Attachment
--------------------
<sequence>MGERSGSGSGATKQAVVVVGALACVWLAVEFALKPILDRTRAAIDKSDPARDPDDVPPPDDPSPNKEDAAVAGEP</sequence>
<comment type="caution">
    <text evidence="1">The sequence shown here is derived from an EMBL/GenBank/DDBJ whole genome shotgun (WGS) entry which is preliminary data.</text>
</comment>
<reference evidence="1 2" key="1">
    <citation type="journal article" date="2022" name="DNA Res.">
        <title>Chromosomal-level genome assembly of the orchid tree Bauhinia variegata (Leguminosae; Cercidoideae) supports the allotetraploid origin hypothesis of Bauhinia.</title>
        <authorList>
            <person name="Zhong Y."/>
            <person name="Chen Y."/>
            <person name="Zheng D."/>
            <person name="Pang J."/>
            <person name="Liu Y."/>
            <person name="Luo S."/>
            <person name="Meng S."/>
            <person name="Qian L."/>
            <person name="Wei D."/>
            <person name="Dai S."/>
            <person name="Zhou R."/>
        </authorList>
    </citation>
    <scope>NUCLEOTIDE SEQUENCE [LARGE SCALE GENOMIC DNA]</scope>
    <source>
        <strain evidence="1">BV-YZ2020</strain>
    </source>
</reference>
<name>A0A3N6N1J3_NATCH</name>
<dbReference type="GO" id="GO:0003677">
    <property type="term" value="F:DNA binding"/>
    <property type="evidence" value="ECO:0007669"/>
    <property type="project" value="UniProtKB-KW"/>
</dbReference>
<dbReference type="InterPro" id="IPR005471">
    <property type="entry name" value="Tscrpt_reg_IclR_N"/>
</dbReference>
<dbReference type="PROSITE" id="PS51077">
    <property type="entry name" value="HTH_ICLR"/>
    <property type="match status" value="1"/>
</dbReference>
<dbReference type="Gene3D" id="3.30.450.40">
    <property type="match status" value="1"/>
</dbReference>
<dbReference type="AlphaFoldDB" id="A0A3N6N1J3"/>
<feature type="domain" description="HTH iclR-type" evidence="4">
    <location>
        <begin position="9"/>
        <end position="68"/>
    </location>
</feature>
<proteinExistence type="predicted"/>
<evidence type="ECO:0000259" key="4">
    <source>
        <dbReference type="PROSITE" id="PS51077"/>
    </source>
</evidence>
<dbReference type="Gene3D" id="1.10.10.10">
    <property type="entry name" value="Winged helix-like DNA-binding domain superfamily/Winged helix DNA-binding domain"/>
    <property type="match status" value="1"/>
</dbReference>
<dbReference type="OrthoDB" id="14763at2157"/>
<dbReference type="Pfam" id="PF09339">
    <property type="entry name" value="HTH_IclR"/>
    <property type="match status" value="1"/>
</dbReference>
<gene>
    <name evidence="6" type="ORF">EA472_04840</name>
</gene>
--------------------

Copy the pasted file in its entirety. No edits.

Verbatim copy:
<sequence>MGERSGSGSGATKQAVVVVGALACVWLAVEFALKPILDRTRAAIDKSDPARDPDDVPPPDDPSPNKEDAAVAGEP</sequence>
<comment type="caution">
    <text evidence="1">The sequence shown here is derived from an EMBL/GenBank/DDBJ whole genome shotgun (WGS) entry which is preliminary data.</text>
</comment>
<reference evidence="1 2" key="1">
    <citation type="journal article" date="2022" name="DNA Res.">
        <title>Chromosomal-level genome assembly of the orchid tree Bauhinia variegata (Leguminosae; Cercidoideae) supports the allotetraploid origin hypothesis of Bauhinia.</title>
        <authorList>
            <person name="Zhong Y."/>
            <person name="Chen Y."/>
            <person name="Zheng D."/>
            <person name="Pang J."/>
            <person name="Liu Y."/>
            <person name="Luo S."/>
            <person name="Meng S."/>
            <person name="Qian L."/>
            <person name="Wei D."/>
            <person name="Dai S."/>
            <person name="Zhou R."/>
        </authorList>
    </citation>
    <scope>NUCLEOTIDE SEQUENCE [LARGE SCALE GENOMIC DNA]</scope>
    <source>
        <strain evidence="1">BV-YZ2020</strain>
    </source>
</reference>
<name>A0A3N6N1J3_NATCH</name>
<dbReference type="GO" id="GO:0003677">
    <property type="term" value="F:DNA binding"/>
    <property type="evidence" value="ECO:0007669"/>
    <property type="project" value="UniProtKB-KW"/>
</dbReference>
<dbReference type="InterPro" id="IPR005471">
    <property type="entry name" value="Tscrpt_reg_IclR_N"/>
</dbReference>
<dbReference type="PROSITE" id="PS51077">
    <property type="entry name" value="HTH_ICLR"/>
    <property type="match status" value="1"/>
</dbReference>
<dbReference type="Gene3D" id="3.30.450.40">
    <property type="match status" value="1"/>
</dbReference>
<dbReference type="AlphaFoldDB" id="A0A3N6N1J3"/>
<feature type="domain" description="HTH iclR-type" evidence="4">
    <location>
        <begin position="9"/>
        <end position="68"/>
    </location>
</feature>
<proteinExistence type="predicted"/>
<evidence type="ECO:0000259" key="4">
    <source>
        <dbReference type="PROSITE" id="PS51077"/>
    </source>
</evidence>
<dbReference type="Gene3D" id="1.10.10.10">
    <property type="entry name" value="Winged helix-like DNA-binding domain superfamily/Winged helix DNA-binding domain"/>
    <property type="match status" value="1"/>
</dbReference>
<dbReference type="OrthoDB" id="14763at2157"/>
<dbReference type="Pfam" id="PF09339">
    <property type="entry name" value="HTH_IclR"/>
    <property type="match status" value="1"/>
</dbReference>
<gene>
    <name evidence="6" type="ORF">EA472_04840</name>
</gene>